The Internet is a dynamic place, and many of the best sites change and refresh their content constantly to keep up. Does that mean you can't use those articles you sweat blood to write just because they're a few months old? Of course not! Keep reading for some ways to breathe some life back into your favorite old content.
Most of the ideas mentioned here were mentioned by Stoney deGeyter writing for Search Engine Guide. He notes that there are many reasons you may need to update your content: getting rid of old products in favor of new ones; data becoming outdated; and some information becoming irrelevant. So what can you do?
The first step is to keep your content up to date in the first place. This can be very difficult if you have a large website with hundreds of pages. But it's important. Just imagine if a visitor finds a page for a product that you no longer sell, and tries to buy it. You'll have a disappointed customer on your hands. Even if you can redirect him to another product that serves his needs, he may still be somewhat dissatisfied.
You can prevent this scenario by setting aside some time to review all of your editorial content to make sure it's completely up to date. Don't skip anything; even the Contact Us pages will bite you if they're not fully up to date. You may want to do this once a year, once a quarter, or even monthly if you turn over products really frequently. Or you may want to do a quick skim monthly and save the deeper examination for once a year. It's up to you.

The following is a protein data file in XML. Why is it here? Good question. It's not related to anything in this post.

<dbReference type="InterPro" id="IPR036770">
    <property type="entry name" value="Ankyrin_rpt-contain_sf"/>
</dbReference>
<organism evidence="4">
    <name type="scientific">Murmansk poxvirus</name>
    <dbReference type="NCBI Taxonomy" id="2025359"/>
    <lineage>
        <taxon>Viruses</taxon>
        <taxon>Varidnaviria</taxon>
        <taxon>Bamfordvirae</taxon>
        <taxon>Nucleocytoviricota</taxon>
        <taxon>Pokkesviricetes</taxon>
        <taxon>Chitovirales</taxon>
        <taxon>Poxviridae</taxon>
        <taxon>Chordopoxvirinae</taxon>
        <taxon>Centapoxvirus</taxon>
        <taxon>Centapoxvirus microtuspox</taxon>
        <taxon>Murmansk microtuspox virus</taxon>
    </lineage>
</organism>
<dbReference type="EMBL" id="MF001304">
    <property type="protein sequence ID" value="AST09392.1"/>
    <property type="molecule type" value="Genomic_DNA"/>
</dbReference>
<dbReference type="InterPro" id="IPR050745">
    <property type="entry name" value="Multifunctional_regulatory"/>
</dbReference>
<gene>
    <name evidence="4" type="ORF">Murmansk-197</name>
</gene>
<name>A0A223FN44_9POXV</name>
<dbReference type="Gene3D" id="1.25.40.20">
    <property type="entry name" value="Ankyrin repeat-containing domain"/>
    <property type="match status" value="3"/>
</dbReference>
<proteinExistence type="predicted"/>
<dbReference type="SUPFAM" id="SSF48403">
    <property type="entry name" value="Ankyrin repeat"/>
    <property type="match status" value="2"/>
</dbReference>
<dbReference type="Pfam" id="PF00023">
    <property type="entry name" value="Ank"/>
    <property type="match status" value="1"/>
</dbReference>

While you're doing this examination, you may discover some deleted pages. There are any number of reasons you may need to delete pages, from restructuring your site's architecture to removing obsolete information. But don't leave those pages like that! Those URLs might still draw in traffic, whether you realize it or not. Set up “301 redirects” or build a custom 404 page so that visitors won't immediately be greeted with an unfriendly page when they can't find what they were looking for. Perhaps they'll be able to find something else that will meet their needs on your site. By setting up the redirect, you let their engagement with your site continue, rather than slam right into a brick wall.
Now let's take a look at some of your genuinely old content. If you maintain a long-running blog, you may have a lot of it. Guess what? Just because it's old doesn't mean you can't use it again. I don't mean copying it word for word, of course! But you might want to go through your old posts and see if any of those topics are interesting enough to be worth revisiting. If you write about a quickly-evolving field, you can make a virtue of necessity by talking about how the field has changed over time, and why old practices that worked before won't work today (or are at least considered inferior). Or you can take the opposite tack, and explain why you prefer some tried-and-true practices over the new-fangled stuff.
And while you're writing these new articles, don't forget to link back to the old ones! For example, say you're writing an article about how to build a bookcase from scratch – a nice bookcase, where you want everything to be even. If you've written a previous, more basic article on how to use a level, you might want to link to it when you reach the appropriate point in the bookcase article. That's just one example; I'm sure you can think of others.
Everything old is new again, when you handle it correctly. Recycling content is a wonderful idea, when you do it right. After all, you put a lot of work into it; why not put in a little more to keep it working for you? Good luck!
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